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Farming

Conservation groups don’t like ‘unpalatable truth’

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Post-badger: A hedgehog experiences nature

THE FARMERS’ Union of Wales has warned that conservation bodies have their heads in the sand over the devastating impact badgers have had on hedgehog numbers, and are doing conservation a great disservice by scapegoating farmers.

The State of British Hedgehogs 2018 report released on February 7 by the British Hedgehog Preservation Society and the People’s Trust for Endangered Species estimates that hedgehog numbers have halved since the beginning of the century, and places the lion’s share of the blame on intensive farming.

However, world leading hedgehog expert Dr Pat Morris, author of The New Hedgehog Book, wrote in his 2006 book “The implications [of high badger population densities] for hedgehog survival are serious…ignoring the issue or pretending that badgers exist only by harmless drinking of rainwater doesn’t help at all.”

A survey of badger numbers between November 2011 and March 2013 found that badger numbers in England and Wales have increased by between 70% and 105% in the past 25 years.

“Dr Morris is named in the State of British Hedgehogs 2018 report as the instigator of the first survey of hedgehogs based on animals killed on roads, but no mention is made of his concerns regarding high badger numbers having such a devastating impact on hedgehogs.

The issue is dismissed and swept under the carpet, despite overwhelming scientific evidence of the impact of badger predation, while farmers are effectively singled out as being to blame,” said FUW President Glyn Roberts.

A 2014 peer reviewed study of hedgehog numbers in ten 100km2 areas where badgers were culled in England found that “…counts of hedgehogs more than doubled over a 5-year period from the start of badger culling, whereas hedgehog counts did not change where there was no badger culling.”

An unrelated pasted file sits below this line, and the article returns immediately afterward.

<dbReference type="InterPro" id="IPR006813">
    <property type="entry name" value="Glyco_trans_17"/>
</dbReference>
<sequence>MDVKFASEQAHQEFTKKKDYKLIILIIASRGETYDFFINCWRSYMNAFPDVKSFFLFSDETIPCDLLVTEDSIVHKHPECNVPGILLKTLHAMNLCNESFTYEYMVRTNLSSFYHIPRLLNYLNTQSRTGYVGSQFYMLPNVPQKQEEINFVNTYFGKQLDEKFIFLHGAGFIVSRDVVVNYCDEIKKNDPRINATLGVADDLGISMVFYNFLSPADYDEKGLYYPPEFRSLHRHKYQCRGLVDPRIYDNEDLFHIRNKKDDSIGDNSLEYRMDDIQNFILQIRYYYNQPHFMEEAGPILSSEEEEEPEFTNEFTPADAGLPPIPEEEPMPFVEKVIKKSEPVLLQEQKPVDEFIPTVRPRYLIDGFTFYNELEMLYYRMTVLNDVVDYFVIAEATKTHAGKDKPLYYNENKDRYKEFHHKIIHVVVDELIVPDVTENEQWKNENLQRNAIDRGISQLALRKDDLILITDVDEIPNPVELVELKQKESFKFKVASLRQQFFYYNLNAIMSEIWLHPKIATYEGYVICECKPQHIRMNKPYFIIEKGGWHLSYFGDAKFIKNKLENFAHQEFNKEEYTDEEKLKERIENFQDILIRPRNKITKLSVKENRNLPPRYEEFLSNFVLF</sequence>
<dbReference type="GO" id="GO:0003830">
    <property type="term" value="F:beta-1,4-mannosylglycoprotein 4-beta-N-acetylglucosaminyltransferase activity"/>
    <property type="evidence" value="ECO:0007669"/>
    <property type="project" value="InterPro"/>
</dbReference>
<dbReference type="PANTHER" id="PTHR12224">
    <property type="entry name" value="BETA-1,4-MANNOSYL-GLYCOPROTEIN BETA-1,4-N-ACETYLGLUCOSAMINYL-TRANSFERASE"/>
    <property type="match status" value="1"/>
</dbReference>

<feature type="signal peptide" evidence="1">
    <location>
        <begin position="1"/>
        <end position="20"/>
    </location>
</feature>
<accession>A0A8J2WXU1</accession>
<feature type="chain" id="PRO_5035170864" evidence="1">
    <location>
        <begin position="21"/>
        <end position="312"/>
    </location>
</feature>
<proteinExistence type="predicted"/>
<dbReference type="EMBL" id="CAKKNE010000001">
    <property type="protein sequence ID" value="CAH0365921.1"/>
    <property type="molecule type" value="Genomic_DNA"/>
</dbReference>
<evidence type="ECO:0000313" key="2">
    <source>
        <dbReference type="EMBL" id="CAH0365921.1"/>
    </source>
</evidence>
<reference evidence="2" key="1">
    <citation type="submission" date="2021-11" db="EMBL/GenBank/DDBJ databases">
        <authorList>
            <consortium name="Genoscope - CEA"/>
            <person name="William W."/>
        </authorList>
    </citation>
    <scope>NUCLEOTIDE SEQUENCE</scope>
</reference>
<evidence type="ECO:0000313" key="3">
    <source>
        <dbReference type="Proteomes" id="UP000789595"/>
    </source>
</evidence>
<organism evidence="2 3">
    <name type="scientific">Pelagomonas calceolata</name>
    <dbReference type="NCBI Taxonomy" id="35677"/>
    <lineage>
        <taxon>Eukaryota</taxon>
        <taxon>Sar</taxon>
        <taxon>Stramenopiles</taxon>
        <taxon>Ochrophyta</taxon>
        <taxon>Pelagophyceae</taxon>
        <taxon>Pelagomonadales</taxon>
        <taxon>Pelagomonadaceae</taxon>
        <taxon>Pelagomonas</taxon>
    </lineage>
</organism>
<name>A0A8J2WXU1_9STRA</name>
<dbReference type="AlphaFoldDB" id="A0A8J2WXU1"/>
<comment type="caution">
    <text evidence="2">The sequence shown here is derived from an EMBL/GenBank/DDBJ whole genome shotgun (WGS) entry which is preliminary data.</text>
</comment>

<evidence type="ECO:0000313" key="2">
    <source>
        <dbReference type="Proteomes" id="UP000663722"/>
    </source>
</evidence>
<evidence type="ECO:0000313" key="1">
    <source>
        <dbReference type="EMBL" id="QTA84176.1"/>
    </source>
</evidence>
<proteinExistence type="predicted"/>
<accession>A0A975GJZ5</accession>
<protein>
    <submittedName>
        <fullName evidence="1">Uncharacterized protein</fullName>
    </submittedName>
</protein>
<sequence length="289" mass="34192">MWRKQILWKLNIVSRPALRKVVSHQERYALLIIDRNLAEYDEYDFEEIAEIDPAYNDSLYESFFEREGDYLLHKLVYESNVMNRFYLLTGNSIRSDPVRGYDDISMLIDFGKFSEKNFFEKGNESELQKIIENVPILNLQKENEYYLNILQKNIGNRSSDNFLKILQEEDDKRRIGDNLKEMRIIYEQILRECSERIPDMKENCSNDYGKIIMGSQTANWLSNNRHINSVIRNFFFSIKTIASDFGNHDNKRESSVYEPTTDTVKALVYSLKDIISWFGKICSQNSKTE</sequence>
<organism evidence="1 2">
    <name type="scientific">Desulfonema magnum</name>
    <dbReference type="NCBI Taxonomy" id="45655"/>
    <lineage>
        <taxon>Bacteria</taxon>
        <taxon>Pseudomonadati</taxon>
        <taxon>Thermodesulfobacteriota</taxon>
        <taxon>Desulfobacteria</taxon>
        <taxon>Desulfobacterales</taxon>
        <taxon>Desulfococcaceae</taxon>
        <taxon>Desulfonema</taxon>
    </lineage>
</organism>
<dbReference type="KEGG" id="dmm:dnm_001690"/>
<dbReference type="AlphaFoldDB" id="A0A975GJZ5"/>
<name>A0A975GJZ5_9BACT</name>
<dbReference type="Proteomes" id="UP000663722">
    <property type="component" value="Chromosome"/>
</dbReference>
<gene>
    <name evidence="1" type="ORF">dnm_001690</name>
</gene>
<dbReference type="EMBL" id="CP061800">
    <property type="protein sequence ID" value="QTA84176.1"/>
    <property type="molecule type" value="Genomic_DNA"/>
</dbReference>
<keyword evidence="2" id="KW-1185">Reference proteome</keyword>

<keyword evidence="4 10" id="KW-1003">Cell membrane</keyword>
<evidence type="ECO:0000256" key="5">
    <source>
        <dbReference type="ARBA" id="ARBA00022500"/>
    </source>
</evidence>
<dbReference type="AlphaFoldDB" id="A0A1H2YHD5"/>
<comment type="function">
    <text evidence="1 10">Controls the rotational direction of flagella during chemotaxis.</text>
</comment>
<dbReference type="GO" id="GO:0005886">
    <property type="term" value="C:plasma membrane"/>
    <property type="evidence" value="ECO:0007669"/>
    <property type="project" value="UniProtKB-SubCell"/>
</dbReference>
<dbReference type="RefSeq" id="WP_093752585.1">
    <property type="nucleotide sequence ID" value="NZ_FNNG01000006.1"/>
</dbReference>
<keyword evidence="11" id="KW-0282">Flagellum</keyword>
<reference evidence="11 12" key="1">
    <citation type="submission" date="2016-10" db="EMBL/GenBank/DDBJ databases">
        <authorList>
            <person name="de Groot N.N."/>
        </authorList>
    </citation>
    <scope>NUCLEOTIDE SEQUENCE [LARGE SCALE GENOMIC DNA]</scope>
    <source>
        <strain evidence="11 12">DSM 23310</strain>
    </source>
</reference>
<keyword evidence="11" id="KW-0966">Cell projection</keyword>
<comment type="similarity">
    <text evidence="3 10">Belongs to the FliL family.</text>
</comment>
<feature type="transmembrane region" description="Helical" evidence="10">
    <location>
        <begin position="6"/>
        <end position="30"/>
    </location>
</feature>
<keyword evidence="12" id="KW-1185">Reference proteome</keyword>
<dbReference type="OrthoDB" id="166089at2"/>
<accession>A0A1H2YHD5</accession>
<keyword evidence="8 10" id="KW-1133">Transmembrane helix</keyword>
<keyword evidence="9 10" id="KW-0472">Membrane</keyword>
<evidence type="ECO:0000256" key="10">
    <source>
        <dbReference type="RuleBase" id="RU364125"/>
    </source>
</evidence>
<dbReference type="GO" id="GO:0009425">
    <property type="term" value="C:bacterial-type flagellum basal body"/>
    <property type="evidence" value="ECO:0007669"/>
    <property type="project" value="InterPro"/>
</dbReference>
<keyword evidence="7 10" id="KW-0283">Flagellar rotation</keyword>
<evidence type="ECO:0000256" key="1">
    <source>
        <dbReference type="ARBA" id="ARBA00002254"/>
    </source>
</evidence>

Mr Roberts said: “Of course there are areas where intensive farming has had a detrimental impact on hedgehog numbers, but it is simply wrong to paint the whole of the UK as being like that – the fall in hedgehog numbers has in fact coincided with farmers planting more hedges.”

Mr Roberts added that this view was backed up by the RSPB, who said that losses of managed hedges appear to have halted in the mid-1990s, while the net length of hedges in the UK was stable or increasing.

The British Hedgehog Preservation Society and the People’s Trust for Endangered Species report said it was planning to engage with the farming community to ‘stem the alarming decline of our country hedgehogs’.

The likelihood is that there is a range of events causing impacts on the hedgehog population. Certain types of pesticides affect the hedgehog’s food chain, while larger and more open fields with less substantial hedgerows might also contribute to hedgehog predation and decline. The increased use of road vehicles is a certain factor, as is urban and suburban spread. Unusually, domestic pets are not a major hazard for hedgehog populations.

In rural Wales, however, the dramatic explosion in badger populations cannot be ignored as a significant factor in driving the decline of hedgehog numbers.

In the early-2000s, an investigation was carried out by the Small Mammal Specialist Group into patterns in hedgehog and badger populations across hundreds of square kilometres of rural southwest England and the midlands. One important finding was that hedgehogs appeared to be absent from large swathes of pastoral grasslands where they are thought to have once been commonplace. The group surveyed hedgehogs in a number of areas which were geographically and ecologically similar, but with different levels of badger culling.

Hedgehog numbers in suburban areas doubled during the five years of badger culling, and remained static in areas without culling. This demonstrated for the first time that badger predation is a strong limiting factor for hedgehog populations in these particular habitats.

Until the mid to late 20th century, heavy persecution of badgers kept them at low numbers. The Badgers Act of 1973 introduced protections, enhanced by the 1992 Protection of Badgers Act. Consequently surveys published in January 2014 revealed that in the 25 years since the first survey in 1985-88, the number of badger social groups in England has doubled to around 71,600.